Keeping your computer in the right place is also something to consider. Keeping it away from heat sources like the fireplace or the heater. Most computer cases are designed to pull in fresh air from the front and/or sides and to let it exit in the back. If you place your computer inside a cabinet for keeping a high W.A.F Standard (Wife Acceptance Factor), make sure it is not entirely enclosed. Make sure that fresh air can get in, and the used hot air can escape. In an enclosed room, where there is no access for cold air, the used hot air will circulate, getting hotter and hotter. Also if you can avoid places in direct sunlight, it would really make a difference.

Check your power-supply

If your power-supply is getting old, it might be time to exchange it for a new model, with better capacity. If your components gets just too little power the power-supply will produce more heat as it gets exhausted from delivering too little power all the time.

Add another fan

Maybe not this kind of fan...

Exchanging or adding a cabinet fan is a cheap but effective way of keeping things cool. Some suggest to open the cabinet leaving it open to make sure you get enough air in. Unless you really like to vacuum – I would suggest against it. The cabinet is designed to keep as much dust as possible away from the components. Leaving it open will expose the different parts to more dust than necessary. Most main boards are equipped with connectors to add one or several fans. Installing an extra fan is very easy. Sometimes it requires making a hole in the cabinet, and sometimes not.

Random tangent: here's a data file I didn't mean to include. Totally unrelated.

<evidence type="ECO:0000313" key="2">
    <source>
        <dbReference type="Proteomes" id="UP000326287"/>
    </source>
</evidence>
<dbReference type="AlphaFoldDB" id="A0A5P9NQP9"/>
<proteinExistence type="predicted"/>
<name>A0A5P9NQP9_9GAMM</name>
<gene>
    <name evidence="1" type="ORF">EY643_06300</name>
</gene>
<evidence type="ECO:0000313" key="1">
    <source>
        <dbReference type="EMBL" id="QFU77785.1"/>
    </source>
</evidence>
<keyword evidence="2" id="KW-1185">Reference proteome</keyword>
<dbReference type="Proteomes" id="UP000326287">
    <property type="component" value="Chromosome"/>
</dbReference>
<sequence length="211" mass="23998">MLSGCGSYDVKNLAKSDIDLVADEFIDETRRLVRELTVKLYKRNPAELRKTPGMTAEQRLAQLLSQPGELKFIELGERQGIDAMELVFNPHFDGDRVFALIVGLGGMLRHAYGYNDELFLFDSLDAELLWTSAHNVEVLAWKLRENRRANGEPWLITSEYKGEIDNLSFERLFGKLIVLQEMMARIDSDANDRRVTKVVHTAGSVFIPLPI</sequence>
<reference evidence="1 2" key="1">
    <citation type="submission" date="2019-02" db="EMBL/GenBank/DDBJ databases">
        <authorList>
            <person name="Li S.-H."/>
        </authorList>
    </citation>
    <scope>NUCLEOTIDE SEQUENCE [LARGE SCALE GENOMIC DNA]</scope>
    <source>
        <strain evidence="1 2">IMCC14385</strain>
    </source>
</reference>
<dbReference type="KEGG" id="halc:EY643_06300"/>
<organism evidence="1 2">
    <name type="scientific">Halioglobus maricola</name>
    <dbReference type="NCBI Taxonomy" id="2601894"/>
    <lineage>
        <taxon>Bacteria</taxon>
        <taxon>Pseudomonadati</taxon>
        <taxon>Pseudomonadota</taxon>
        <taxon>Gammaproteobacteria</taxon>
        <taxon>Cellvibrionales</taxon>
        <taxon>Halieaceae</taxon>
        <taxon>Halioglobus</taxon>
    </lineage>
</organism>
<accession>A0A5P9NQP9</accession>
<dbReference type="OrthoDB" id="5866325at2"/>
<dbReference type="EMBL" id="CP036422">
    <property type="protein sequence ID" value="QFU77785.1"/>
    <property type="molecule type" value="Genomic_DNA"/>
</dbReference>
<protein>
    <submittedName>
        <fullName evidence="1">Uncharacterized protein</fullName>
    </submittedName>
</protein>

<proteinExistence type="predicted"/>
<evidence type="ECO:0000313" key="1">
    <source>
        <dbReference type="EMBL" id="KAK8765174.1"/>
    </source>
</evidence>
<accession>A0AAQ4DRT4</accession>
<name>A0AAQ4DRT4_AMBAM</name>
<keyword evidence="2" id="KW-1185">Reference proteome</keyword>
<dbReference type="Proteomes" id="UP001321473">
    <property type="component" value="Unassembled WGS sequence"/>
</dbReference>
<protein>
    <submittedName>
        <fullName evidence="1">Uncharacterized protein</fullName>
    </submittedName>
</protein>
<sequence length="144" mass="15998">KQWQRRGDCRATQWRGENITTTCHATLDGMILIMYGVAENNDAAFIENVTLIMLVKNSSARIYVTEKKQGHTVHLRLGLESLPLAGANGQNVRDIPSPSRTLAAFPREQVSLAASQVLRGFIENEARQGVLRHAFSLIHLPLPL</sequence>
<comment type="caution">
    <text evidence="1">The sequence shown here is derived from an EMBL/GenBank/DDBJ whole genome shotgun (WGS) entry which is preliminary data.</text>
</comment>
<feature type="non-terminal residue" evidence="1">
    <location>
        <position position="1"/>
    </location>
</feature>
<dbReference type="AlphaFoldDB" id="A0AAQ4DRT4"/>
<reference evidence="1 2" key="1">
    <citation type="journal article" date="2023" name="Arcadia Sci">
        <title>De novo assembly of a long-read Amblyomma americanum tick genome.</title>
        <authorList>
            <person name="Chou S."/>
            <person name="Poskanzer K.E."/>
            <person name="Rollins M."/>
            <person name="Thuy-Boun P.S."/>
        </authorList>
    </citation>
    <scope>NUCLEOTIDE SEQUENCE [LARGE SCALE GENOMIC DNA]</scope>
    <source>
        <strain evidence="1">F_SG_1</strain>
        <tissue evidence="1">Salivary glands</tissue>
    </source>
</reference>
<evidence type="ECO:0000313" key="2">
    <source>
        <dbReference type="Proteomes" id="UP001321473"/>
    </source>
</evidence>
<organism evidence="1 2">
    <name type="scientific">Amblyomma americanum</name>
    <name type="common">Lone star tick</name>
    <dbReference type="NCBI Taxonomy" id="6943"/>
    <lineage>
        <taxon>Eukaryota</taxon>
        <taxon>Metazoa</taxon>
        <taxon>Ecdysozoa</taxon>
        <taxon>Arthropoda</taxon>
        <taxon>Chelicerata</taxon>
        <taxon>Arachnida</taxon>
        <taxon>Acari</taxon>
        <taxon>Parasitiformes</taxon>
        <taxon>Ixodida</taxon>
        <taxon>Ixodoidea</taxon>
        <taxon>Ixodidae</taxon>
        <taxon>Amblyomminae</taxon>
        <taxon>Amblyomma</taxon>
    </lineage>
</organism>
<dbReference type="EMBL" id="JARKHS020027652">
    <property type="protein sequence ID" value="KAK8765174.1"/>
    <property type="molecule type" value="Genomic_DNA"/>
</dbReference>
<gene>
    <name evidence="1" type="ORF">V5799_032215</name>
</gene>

Laptop Owners

Laptop Owners can benefit from buying a laptop board with built-in cooler fan, which will prevent overheating both the computer and your lap. Some of these boards also come with speakers and usb hubs.

It doesn’t take long…

Spending 15 minutes now and then to check your “computers inside” is definitively worth the time and effort. It may in fact keeping your computer alive longer and at high-speed. There are many more things you can do to keep your computer up and running. In an upcoming article I will present you with several ideas. Some good, some bad and some really wild. Until then, leave your ideas in the comment section…